Alderman knocked the head of the city’s emergency management programs for not doing a better job of publicizing a digital application that would allow citizens to send tips to the police via cellphones.
A recent 2015 budget hearing at City Hall led to scrutiny of the Office of Emergency Management and Communication’s lack of programming, which would allow people in Chicago to text 911 in emergencies fueled by Ald. Ed Burke’s (14th) inquiry into why such a program has yet to be implemented.
Schenkel did not confirm whether Chicago dispatchers use the texting program, but told Burke that 911 has limited capacity to accept picture text messages.
Burke fired back saying other cities nationwide have the programming and capacity for that type of communication.
“Houston has it, why can’t Chicago?” Burke asked.
Schenkel said that for priority-one level dispatch, the response time averages five minutes and the maximum time for priority one response is 10 minutes.
Burke argued and said this program could be an asset in priority one level emergencies and also help resolve hostage situations.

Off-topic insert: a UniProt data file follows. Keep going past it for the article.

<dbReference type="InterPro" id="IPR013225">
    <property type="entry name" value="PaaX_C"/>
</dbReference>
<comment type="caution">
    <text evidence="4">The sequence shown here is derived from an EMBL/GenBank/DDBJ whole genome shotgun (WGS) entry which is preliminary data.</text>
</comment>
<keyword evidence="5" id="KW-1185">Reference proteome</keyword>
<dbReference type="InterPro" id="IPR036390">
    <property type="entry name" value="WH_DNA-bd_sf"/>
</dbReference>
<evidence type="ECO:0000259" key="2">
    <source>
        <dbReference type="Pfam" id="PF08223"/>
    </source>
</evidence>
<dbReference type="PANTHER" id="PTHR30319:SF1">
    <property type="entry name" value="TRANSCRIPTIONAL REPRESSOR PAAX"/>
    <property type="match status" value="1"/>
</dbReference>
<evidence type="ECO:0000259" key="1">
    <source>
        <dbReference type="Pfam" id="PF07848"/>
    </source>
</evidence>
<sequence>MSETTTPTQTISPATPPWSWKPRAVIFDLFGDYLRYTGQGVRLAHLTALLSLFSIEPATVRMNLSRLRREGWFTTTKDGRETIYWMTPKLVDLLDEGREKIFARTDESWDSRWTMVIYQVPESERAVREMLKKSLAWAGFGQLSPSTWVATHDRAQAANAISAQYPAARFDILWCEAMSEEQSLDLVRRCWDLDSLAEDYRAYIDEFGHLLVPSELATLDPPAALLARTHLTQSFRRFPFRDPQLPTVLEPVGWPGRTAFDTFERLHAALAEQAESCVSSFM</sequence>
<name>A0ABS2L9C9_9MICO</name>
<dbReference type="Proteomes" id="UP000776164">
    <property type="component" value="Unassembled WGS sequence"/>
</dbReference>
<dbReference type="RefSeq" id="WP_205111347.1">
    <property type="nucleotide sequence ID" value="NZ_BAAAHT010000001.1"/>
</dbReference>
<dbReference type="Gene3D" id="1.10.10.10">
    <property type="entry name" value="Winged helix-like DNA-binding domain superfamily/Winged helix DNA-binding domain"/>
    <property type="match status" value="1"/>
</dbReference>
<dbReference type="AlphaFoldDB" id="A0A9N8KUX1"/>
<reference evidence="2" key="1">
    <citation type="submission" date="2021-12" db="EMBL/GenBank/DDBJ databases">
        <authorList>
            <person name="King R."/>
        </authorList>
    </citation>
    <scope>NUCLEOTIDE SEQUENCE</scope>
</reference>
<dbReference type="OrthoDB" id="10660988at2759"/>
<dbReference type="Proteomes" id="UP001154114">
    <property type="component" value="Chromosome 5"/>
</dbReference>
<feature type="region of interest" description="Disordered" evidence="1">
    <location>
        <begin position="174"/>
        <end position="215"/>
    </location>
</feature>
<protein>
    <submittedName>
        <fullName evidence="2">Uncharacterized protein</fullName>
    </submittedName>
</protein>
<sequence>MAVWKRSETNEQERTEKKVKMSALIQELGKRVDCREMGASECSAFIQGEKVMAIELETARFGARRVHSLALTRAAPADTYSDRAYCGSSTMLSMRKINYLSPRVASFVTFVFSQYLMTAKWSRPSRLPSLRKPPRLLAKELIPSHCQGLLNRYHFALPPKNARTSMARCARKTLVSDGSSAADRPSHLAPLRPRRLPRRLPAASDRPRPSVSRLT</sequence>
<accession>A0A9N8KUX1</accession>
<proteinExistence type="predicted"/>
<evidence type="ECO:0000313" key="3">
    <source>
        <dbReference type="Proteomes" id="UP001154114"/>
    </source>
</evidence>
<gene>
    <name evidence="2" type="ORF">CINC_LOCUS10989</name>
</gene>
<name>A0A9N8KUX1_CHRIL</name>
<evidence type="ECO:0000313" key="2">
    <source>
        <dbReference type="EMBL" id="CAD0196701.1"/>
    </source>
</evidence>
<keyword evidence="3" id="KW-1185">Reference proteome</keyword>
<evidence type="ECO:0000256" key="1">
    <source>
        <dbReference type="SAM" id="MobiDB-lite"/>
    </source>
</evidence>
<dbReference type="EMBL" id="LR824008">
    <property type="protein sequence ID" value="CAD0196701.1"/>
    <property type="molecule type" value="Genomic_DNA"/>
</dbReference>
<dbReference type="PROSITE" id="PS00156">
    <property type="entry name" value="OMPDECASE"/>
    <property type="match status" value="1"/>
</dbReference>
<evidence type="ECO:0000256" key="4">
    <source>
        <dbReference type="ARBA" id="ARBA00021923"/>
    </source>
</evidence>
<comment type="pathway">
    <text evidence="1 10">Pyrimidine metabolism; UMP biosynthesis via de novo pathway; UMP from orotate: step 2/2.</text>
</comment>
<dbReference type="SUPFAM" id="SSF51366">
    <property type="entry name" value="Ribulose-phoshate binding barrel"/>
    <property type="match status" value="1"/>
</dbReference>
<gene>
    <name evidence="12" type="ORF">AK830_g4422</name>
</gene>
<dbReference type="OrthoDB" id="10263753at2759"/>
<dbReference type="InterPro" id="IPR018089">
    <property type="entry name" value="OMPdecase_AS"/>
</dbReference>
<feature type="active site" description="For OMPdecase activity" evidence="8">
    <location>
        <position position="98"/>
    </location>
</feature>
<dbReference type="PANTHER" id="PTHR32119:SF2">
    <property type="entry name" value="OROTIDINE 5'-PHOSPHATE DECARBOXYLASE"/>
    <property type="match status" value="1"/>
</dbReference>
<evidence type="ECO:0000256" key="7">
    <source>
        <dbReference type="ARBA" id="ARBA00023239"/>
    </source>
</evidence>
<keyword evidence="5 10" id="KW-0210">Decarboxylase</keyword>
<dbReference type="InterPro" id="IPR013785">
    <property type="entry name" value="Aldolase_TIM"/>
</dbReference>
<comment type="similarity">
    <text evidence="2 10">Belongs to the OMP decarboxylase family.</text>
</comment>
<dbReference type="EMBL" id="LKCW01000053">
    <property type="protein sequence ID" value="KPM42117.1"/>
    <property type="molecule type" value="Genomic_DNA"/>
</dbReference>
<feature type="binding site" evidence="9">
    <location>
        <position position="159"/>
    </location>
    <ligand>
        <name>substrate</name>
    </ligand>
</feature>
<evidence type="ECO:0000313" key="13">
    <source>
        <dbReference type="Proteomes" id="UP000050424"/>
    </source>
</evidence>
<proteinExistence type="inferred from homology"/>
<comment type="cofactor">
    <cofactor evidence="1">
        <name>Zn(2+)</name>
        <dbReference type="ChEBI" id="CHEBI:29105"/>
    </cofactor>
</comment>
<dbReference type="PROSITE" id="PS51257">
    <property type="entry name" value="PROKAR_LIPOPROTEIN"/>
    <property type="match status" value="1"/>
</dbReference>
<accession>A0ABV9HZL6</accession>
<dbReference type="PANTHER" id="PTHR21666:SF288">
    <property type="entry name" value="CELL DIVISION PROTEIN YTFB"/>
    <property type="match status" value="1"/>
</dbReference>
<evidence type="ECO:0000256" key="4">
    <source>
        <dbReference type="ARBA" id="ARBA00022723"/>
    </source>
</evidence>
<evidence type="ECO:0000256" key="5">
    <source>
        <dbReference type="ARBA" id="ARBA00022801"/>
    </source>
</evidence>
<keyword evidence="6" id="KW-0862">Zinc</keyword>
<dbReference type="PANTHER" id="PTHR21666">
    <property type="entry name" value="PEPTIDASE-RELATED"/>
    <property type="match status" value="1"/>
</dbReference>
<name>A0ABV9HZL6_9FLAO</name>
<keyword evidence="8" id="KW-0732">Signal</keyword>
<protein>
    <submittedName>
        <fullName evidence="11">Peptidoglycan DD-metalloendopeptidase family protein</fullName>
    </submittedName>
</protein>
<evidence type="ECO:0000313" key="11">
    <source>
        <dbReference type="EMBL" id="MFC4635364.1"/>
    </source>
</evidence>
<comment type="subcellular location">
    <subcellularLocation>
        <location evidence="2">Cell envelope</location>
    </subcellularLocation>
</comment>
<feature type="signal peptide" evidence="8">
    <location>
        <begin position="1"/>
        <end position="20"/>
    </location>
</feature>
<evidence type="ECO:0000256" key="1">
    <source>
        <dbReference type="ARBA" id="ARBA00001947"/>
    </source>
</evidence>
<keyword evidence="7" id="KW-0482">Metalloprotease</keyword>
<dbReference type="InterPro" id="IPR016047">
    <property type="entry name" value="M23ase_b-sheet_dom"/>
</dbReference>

“I think it’s a good program, but no one ever heard about it; I’ve never heard about it,” Burke said.
Burke questioned his colleagues about their knowledge of the program, which he received head nods from aldermen saying they had never heard of the program either until it was mentioned at their local community policing meetings.
“It’s a fantastic tool, but it’s not much use if people don’t know about it,” said Ald. Brendan Reilly (42nd). “If there are resources you are lacking to do your job we want to help you.”
Burke, who is the City Council Committee on Finance chairman, offered financial help from the budget.
“If there’s more money you need to do something then you should tell us,” he said.
Schenkel conceded his defense and said he’d bring up the matter to Police Superintendent Gary F. McCarthy.